fMRI reveals why big games create lasting memories

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Functional MRI reveals how feelings of surprise that people experience -- for example, while tracking ball possession changes in a sports broadcast -- create shifts in brain patterns that are key to the formation of strong memories, according to a study published November 25 in the journal Neuron.

The study findings help researchers better understand how the brain categorizes events, study lead author James Antony, PhD, of Princeton University in New Jersey, said in a statement released by Cell Press, the journal's publisher.

"As we go about the world, we tend to segment events into separate chunks," Antony said. "We later remember these chunks as discrete events. So the question arises, 'How does our brain decide when one segment ends and another one starts?' It turns out, this happens when something occurs that's unexpected."

Antony and colleagues sought to study the element of surprise and its effect on the brain in a more natural setting than the usual controlled environment in which neuroimaging is conducted -- that is, when people were watching sports. The team chose to show study participants basketball clips because of the sport's frequent scoring and changes of ball possession.

The research included 20 basketball fans who underwent eye tracking and fMRI scans as they watched the final five minutes of nine games from the 2012 National Collegiate Athletic Association (NCAA) "March Madness" college basketball tournament. As part of the experiment, study participants viewed the game footage, recalled game play (to assess their memory), and predicted which team would win.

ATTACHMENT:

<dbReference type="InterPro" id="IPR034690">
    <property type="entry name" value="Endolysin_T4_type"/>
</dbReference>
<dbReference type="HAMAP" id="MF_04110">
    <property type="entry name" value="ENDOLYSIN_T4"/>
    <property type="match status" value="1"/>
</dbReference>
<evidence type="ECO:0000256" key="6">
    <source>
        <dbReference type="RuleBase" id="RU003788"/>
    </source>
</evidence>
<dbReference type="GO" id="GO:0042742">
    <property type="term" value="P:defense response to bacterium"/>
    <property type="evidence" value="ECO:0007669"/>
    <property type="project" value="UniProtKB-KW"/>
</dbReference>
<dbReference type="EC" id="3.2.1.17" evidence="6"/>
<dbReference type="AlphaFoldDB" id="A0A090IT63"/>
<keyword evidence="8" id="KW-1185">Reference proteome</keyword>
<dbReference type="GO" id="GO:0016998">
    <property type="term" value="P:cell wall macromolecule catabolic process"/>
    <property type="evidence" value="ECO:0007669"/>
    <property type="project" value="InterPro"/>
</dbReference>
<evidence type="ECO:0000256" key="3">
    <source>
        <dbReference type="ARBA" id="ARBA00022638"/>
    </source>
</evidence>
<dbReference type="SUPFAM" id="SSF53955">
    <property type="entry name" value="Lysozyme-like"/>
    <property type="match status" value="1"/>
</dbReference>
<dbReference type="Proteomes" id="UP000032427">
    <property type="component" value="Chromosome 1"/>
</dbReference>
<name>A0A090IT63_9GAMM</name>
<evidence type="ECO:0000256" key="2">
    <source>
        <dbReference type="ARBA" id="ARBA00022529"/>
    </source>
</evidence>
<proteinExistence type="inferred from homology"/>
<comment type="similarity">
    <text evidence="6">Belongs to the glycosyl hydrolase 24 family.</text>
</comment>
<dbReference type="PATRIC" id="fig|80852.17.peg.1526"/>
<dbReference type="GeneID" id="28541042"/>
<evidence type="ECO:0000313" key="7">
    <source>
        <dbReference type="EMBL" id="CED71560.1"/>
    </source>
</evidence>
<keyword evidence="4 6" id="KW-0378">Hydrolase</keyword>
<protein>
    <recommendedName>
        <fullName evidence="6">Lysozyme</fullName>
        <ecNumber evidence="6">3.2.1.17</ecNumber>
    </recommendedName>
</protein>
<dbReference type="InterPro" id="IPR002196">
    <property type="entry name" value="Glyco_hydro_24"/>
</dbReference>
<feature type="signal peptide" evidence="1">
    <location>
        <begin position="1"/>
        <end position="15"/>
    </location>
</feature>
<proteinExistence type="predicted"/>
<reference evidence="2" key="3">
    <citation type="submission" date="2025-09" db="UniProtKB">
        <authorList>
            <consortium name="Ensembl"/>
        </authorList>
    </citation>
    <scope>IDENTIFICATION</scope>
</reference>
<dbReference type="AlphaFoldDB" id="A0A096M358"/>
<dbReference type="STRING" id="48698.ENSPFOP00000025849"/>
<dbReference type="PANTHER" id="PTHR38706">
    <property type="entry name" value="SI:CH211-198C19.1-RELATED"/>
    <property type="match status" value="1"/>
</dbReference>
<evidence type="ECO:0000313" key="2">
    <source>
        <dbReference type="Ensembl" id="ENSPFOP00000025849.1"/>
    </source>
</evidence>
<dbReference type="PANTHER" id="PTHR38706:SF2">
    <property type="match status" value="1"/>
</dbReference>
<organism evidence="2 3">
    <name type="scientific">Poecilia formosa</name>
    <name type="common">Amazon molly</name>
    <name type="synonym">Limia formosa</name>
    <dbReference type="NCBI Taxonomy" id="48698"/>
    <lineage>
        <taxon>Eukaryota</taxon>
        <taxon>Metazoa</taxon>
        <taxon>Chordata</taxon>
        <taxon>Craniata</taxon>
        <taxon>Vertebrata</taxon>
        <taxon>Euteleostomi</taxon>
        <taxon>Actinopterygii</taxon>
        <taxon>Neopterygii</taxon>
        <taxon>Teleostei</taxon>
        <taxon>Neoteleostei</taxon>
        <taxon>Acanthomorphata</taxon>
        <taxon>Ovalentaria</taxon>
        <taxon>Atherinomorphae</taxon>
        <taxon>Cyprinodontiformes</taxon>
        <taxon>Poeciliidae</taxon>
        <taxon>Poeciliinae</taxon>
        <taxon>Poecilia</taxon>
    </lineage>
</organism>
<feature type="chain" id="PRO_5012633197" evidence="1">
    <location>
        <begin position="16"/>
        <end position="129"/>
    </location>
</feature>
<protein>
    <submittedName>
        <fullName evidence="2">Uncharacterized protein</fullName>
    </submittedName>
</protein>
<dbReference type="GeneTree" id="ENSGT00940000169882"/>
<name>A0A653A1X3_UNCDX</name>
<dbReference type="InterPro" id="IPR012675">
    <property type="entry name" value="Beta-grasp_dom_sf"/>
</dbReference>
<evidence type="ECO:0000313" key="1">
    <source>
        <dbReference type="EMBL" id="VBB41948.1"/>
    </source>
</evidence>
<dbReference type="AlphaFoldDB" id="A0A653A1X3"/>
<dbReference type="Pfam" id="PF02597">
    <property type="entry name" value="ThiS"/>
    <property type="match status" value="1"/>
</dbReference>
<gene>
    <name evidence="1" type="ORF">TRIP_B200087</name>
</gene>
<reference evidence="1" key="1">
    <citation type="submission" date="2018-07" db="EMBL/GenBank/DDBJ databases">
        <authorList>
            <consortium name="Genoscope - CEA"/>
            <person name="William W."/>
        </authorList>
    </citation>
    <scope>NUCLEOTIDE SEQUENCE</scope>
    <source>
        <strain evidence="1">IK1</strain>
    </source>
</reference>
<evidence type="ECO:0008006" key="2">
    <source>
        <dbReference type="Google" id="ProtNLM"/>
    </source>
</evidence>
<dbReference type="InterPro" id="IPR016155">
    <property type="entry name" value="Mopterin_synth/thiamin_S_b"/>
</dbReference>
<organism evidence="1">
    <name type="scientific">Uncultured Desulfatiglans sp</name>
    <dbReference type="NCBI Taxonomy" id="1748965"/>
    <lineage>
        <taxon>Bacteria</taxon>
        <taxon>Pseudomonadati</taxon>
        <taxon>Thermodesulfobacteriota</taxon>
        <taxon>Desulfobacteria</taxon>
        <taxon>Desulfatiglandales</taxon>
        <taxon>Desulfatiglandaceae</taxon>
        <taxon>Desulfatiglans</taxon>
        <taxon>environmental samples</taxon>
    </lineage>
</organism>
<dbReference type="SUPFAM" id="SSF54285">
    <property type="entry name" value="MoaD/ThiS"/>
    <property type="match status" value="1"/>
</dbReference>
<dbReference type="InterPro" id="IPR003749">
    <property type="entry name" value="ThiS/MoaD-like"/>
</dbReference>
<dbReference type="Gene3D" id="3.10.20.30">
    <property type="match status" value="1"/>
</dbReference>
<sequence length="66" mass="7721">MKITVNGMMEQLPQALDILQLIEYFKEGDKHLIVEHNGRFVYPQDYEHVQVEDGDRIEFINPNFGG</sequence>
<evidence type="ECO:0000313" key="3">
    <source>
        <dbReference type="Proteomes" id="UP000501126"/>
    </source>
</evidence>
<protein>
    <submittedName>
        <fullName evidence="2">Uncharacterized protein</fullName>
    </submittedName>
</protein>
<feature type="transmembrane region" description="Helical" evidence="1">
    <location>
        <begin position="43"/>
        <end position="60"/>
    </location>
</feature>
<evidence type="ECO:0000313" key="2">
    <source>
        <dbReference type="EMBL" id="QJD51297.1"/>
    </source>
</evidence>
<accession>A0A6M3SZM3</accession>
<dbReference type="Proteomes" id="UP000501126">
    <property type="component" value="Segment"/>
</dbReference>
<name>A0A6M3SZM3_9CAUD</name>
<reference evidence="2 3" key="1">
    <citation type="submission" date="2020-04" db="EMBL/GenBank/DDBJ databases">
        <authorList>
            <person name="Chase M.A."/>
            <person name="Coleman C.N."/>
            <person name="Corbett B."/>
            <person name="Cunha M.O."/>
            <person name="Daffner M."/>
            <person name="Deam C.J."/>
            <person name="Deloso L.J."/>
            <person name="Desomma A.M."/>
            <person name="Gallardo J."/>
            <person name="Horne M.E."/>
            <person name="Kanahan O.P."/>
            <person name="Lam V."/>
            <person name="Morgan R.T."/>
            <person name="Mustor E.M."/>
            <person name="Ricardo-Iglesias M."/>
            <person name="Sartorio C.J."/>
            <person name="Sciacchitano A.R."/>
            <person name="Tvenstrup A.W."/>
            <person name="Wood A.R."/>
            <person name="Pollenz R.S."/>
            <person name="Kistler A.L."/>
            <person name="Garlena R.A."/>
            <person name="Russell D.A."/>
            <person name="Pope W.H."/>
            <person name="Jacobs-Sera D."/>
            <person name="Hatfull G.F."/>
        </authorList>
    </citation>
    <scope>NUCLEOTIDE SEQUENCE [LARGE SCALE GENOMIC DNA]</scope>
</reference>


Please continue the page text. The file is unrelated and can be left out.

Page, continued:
The investigators created a "win probability" metric to calculate the probability of each team winning for every matchup, and defined surprise as the change in that probability across ball possessions.

"Games that were close and had a lot of back and forth in scoring had more surprises than games that were blowouts," the group said in the Cell Press statement.

The functional MRI exams showed greater changes in the study participants' prefrontal cortex and pupil dilations at moments of surprise in the games -- and those activity patterns were contingent on whether they challenged or boosted participants' beliefs about which team was likely to win.

This finding suggests that surprise shapes how the brain categorizes events, according to the authors.

"People's longest-lasting memories are formed in precisely those moments when their beliefs substantially shift," Antony and colleagues wrote.

The team plans to continue this research by surveying sports fans about their best and worst sports memories to see if these memories are connected to individuals' levels of surprise.

"Watching sports is a great paradigm for perception and prediction of events because these predictions are quantifiable," Antony said.

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